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PPP Loans: Preparing For What Comes Next

May 15, 2020
By Jason Courter, 2020 AIADA Chairman
 
Lately, the automotive industry is breaking records in all the wrong directions. April had the lowest recorded SAAR of any April, ever. The market was down about 50 percent from 2019. The results might have been worse had it not been for a slight upturn at the end of the month, likely spurred by zero percent finance offers. It’s hard to predict what the rest of the year will hold for dealers, but the general consensus seems to be: Buckle-up, it’s going to be a bumpy ride.
 
In times like these, small business owners are looking for relief anywhere they can get it. Many dealers, including myself, received Paycheck Protection Program loans from the government with the understanding that the loan would be forgiven if the funds were spent on mortgage, rent, utilities, and payroll. The loans were designed to be temporary life rafts to keep as many Americans as possible on small business payrolls. Thanks in part to a PPP loan, we will be able to do just that. That might be small potatoes in the scheme of things, but it means the world to us and our community.
 
As expected whenever a giant government relief program appears practically overnight, there has been pushback. Every newspaper and 24-hour news channel has ‘experts’ opining on who truly needs, and deserves, PPP relief. Recent SBA guidance has suggested that the government review all loans in excess of $2 million, in addition to other loans as appropriate, following the lender’s submission of the business’ loan forgiveness application. The SBA added that businesses who feel they do not meet the certification could have returned the funds by May 14 without consequences.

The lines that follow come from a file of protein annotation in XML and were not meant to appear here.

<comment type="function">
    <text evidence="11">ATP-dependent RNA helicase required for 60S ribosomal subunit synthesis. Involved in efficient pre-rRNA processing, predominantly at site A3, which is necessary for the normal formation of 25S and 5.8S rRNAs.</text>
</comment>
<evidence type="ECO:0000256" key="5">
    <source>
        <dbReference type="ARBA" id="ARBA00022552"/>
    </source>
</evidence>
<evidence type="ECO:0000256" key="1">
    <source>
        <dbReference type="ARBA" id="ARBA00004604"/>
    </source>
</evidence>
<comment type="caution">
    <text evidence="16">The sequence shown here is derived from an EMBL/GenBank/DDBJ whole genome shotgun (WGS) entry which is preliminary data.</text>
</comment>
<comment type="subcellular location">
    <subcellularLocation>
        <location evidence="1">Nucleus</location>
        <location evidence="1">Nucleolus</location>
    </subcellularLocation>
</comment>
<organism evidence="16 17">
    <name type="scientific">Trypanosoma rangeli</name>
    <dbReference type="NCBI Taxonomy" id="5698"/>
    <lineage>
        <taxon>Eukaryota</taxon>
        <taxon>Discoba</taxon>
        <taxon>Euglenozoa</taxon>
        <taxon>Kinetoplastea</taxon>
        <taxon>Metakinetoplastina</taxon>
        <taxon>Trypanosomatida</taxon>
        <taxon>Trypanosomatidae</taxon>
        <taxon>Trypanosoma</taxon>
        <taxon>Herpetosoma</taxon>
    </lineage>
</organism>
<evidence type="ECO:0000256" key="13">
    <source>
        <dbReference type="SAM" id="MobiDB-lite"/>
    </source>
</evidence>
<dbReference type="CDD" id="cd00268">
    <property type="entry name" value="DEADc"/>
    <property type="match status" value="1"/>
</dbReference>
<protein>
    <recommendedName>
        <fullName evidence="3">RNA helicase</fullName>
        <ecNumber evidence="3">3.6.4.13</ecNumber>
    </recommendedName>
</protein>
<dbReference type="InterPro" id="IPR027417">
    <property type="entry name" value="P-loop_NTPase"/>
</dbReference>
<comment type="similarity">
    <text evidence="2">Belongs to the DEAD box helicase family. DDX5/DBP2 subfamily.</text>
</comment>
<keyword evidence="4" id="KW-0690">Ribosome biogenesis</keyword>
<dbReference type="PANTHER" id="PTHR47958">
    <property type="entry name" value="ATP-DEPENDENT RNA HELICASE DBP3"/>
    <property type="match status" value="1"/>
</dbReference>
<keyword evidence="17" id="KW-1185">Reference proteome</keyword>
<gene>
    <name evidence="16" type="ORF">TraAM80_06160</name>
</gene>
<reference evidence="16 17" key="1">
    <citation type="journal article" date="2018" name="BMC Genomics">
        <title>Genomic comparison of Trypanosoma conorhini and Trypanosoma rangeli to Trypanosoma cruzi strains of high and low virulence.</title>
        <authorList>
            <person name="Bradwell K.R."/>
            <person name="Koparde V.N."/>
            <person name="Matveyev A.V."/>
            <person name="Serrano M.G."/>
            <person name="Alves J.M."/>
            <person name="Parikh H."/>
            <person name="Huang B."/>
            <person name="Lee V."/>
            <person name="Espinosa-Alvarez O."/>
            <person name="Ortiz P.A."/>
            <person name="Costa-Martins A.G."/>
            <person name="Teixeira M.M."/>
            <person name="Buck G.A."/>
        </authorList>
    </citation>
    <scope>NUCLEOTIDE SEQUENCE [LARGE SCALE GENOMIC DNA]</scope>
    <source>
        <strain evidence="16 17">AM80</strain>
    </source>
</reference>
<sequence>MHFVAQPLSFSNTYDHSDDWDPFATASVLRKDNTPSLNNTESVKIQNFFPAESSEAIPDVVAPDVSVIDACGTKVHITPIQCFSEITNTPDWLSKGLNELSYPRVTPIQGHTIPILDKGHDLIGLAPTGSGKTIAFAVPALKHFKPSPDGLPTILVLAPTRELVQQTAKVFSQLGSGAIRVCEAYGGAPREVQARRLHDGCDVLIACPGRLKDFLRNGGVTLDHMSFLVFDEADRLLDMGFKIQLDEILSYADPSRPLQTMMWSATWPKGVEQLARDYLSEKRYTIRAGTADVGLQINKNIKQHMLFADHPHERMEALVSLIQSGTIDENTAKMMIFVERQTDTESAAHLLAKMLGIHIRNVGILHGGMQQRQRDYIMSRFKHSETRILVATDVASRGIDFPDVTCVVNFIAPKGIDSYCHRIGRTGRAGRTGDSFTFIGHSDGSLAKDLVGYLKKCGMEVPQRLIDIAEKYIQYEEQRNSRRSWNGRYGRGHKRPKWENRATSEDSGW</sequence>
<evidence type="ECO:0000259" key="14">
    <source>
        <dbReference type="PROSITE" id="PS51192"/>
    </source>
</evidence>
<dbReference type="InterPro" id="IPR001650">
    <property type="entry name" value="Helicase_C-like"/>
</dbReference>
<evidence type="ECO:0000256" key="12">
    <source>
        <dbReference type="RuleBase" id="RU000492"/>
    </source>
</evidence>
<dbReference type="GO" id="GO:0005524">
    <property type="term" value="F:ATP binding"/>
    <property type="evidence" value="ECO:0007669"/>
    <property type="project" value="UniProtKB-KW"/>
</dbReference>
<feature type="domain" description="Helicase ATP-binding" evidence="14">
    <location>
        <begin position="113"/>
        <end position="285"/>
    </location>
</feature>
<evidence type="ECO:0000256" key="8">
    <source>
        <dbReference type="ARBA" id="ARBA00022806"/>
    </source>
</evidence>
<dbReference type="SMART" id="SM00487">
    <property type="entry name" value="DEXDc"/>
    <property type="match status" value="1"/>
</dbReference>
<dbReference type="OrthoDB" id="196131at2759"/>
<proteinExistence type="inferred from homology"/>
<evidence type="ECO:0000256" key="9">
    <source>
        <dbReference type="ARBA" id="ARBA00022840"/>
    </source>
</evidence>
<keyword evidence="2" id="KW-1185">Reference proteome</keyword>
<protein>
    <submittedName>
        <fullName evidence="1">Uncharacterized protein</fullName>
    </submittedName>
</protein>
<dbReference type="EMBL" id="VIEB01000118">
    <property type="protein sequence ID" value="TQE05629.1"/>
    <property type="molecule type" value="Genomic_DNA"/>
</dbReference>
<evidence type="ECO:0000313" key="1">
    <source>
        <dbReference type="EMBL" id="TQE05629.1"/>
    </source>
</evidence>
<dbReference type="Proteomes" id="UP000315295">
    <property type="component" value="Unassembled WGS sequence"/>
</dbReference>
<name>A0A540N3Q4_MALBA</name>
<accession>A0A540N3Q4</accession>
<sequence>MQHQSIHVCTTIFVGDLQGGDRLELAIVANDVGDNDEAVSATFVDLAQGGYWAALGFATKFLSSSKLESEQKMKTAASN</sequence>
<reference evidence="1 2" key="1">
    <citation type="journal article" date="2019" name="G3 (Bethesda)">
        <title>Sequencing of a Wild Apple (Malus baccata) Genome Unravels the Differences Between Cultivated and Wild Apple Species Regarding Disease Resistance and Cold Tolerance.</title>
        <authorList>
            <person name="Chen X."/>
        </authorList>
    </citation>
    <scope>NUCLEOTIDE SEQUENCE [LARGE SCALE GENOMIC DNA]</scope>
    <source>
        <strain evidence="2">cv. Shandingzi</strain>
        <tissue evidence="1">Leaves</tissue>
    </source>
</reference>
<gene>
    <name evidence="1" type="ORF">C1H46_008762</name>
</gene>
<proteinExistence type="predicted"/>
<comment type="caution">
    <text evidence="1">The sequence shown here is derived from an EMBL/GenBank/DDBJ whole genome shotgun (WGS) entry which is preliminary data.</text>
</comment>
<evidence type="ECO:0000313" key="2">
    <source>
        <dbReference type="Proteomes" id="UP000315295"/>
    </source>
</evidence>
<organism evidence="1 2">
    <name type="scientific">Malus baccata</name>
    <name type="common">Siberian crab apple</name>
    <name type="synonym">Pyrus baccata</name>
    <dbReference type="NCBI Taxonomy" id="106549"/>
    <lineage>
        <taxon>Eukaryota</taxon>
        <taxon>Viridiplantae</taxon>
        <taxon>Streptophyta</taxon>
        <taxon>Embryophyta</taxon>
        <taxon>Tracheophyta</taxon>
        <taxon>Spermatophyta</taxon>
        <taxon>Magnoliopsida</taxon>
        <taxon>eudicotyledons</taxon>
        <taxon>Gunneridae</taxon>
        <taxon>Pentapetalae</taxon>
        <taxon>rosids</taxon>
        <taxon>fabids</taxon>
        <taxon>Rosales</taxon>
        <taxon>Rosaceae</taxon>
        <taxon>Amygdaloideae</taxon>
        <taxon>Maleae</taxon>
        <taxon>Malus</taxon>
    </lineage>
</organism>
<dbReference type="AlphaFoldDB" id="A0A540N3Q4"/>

Simply put, the Congress doesn’t want any more embarrassing headlines about giant corporations, with healthy reserves, receiving bailouts. That’s understandable, and most dealers shouldn’t have any problem showing that when their stores were ordered all or partly closed, and when their customers were instructed to shelter in place, they truly needed help.
 
Dealers who have received PPP loans don’t need to be worried about defending their choices, but they should be prepared to concisely lay out their reasoning for applying for the loan. Be ready to show why you meet the standard laid out in the application that stated, "Current economic uncertainty makes this loan request necessary to support the ongoing operations of the Applicant." Get organized and have supporting documents, such as financial statements, payroll records, termination/layoff notices, and return to work notices to assist in answering any inquiry or applying for forgiveness of their PPP loan.
 
In the Small Business Administration’s  PPP FAQs, Question 46 establishes a new safe harbor for borrowers who received PPP loans of less than $2 million (and effectively removes the prior May 14, 2020, repayment deadline).
 
When it comes to both auto sales and government relief, we are in uncharted territory. By being organized and proactive, dealers can set themselves up for success. It’s also a good idea to have a response prepared for anyone asking questions about your PPP loan. Mine is simple: I am confident that better days are ahead for my stores and my employees, and I am grateful for the PPP loans that will help us get there, together.
 
 

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